Since I first mentionedCentral European Media Enterprises (CME)
I don't know about the stock, but the business is still looking good. Revenue grew 45% for the fourth quarter, and operating income more than doubled.
Using the company's own non-GAAP standard of "segment EBITDA," CME grew by 40% for the December quarter. While admittedly a bit confusing, the segment EBITDA metric offers investors a chance to ascertain the profitability of the company's businesses without the impact of corporate operating or amortization costs, or foreign currency movements.
Importantly, there were no major pockets of weakness across the company's stations. The company's Croatia business spent most of 2004 in cleanup mode, but EBITDA growth in markets like Romania, the Slovak Republic, and the Ukraine was very strong.
That's not to say that the quarter (or year) was entirely perfect. The company produced negative free cash flow for 2004, and management expects results for 2005 to be hurt at least somewhat by higher programming expenses.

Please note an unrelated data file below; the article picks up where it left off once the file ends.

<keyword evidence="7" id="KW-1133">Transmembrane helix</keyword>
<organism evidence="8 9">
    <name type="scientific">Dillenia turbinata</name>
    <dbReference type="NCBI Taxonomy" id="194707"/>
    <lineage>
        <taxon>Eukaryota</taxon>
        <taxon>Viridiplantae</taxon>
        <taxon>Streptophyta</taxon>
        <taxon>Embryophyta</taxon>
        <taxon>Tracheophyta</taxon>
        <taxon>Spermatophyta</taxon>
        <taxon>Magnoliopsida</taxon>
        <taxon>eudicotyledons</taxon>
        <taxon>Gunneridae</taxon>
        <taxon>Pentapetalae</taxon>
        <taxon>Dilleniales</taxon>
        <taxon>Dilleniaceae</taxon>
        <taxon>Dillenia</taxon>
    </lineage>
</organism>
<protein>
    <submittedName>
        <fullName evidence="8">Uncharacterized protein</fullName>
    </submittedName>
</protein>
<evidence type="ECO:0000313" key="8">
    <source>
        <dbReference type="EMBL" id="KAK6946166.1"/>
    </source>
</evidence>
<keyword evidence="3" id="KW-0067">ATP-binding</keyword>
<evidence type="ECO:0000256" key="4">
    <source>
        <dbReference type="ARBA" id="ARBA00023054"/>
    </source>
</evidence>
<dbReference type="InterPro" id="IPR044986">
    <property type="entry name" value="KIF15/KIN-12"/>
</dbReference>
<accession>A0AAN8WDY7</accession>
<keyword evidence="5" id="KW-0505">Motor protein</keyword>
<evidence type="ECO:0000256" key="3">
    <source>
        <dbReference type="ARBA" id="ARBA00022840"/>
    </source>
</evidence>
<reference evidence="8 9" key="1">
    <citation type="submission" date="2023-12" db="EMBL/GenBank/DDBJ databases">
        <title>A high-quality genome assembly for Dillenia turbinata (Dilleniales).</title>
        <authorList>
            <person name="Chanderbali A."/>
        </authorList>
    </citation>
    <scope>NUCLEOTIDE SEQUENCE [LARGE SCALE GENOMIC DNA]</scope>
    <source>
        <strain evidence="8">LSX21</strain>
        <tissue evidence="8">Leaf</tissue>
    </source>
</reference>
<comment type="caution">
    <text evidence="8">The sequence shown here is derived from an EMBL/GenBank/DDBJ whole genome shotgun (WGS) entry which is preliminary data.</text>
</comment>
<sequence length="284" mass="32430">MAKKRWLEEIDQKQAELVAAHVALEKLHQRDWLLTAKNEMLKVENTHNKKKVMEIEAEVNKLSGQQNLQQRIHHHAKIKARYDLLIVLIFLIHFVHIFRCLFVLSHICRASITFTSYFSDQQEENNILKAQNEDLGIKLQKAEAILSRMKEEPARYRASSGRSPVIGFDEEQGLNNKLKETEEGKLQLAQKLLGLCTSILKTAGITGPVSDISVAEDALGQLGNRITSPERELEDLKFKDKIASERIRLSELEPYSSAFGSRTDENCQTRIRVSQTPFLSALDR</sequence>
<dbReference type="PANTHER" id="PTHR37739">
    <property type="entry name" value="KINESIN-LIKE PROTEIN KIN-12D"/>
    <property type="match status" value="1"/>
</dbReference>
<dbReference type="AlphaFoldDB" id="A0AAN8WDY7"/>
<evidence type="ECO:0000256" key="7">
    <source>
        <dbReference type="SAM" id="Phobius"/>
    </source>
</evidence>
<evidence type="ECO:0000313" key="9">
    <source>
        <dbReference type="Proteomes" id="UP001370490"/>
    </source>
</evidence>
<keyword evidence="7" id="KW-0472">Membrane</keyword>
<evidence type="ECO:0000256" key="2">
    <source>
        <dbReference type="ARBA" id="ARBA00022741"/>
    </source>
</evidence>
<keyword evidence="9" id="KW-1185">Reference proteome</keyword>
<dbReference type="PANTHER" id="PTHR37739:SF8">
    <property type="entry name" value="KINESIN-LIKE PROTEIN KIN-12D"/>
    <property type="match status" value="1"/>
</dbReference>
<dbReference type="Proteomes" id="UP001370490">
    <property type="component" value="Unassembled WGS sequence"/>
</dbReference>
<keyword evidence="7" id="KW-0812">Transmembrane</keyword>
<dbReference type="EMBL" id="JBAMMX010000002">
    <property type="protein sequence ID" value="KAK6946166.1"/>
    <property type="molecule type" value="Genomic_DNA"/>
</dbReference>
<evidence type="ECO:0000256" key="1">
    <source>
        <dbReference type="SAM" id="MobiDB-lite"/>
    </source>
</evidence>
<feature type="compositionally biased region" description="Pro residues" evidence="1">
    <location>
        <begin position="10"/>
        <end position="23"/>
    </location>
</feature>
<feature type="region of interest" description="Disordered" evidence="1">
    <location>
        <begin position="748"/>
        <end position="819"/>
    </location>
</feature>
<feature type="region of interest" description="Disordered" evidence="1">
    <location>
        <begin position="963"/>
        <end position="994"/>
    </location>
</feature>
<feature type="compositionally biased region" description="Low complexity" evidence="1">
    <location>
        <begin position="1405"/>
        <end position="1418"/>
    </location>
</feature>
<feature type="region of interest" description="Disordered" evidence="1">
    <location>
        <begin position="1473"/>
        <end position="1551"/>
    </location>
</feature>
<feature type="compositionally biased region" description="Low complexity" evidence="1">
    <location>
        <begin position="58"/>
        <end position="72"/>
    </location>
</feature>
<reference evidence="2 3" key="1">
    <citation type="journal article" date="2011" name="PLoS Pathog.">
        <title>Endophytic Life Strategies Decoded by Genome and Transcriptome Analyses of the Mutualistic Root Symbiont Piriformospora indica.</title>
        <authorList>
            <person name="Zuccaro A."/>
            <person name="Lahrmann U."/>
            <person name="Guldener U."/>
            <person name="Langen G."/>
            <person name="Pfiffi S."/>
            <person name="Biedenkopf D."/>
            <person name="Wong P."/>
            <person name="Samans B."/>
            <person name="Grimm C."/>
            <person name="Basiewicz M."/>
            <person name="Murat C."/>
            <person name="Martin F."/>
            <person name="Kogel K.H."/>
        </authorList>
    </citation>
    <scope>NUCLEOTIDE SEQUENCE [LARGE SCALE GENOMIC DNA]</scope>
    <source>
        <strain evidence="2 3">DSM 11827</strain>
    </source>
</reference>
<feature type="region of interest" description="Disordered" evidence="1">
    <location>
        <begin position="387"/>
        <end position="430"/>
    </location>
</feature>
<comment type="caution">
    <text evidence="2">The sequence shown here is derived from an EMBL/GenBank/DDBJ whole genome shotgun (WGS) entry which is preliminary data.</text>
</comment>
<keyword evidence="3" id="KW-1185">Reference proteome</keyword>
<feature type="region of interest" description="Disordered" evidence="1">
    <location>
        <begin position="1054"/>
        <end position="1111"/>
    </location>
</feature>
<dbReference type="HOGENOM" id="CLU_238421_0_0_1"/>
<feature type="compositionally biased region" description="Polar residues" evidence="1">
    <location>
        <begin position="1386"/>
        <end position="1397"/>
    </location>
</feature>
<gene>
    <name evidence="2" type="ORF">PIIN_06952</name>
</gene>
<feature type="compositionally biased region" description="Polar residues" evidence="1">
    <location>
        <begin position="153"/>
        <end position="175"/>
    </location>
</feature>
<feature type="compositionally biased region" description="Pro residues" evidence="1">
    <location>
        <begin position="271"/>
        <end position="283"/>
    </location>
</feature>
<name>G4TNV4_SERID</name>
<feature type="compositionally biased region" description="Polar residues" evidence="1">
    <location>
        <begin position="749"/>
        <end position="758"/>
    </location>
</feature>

The CME business model still appears to have a lot of potential leverage. The advertising markets in Eastern Europe, though not in their infancy, are certainly not mature, and the company's growing profile should give it increasing leverage with large consumer-goods advertisers that want to expand into those countries.
What's more, the closing of the acquisition of TV Nova in the Czech Republic will be a major event for the company. TV Nova, on its own, is larger than CME in terms of revenue and considerably more profitable. Not only will adding TV Nova significantly broaden CME's reach and revenue base, but the synergies with the company's Slovak operations should be meaningful as well.
Valuation at this point is the trickier part. The stock trades at close to 100 times trailing continuing earnings and nearly eight times trailing sales. Even strong peers like Univision
Although CME might not be the table-pounding buy it once was, Fools holding these shares should probably not sell them just because the stock appears expensive. After all, organic growth and expanding market potential isn't always easy to come by in the stock market.
Get smart about the boob tube with these Foolish works:
- Univision's Got the Eyeballs
- Cloudy Year at Clear Channel
- Bringing Baywatch to Central Europe
- Time Warner Takes Its Time
Fool contributor Stephen Simpson has no financial interest in any stocks mentioned.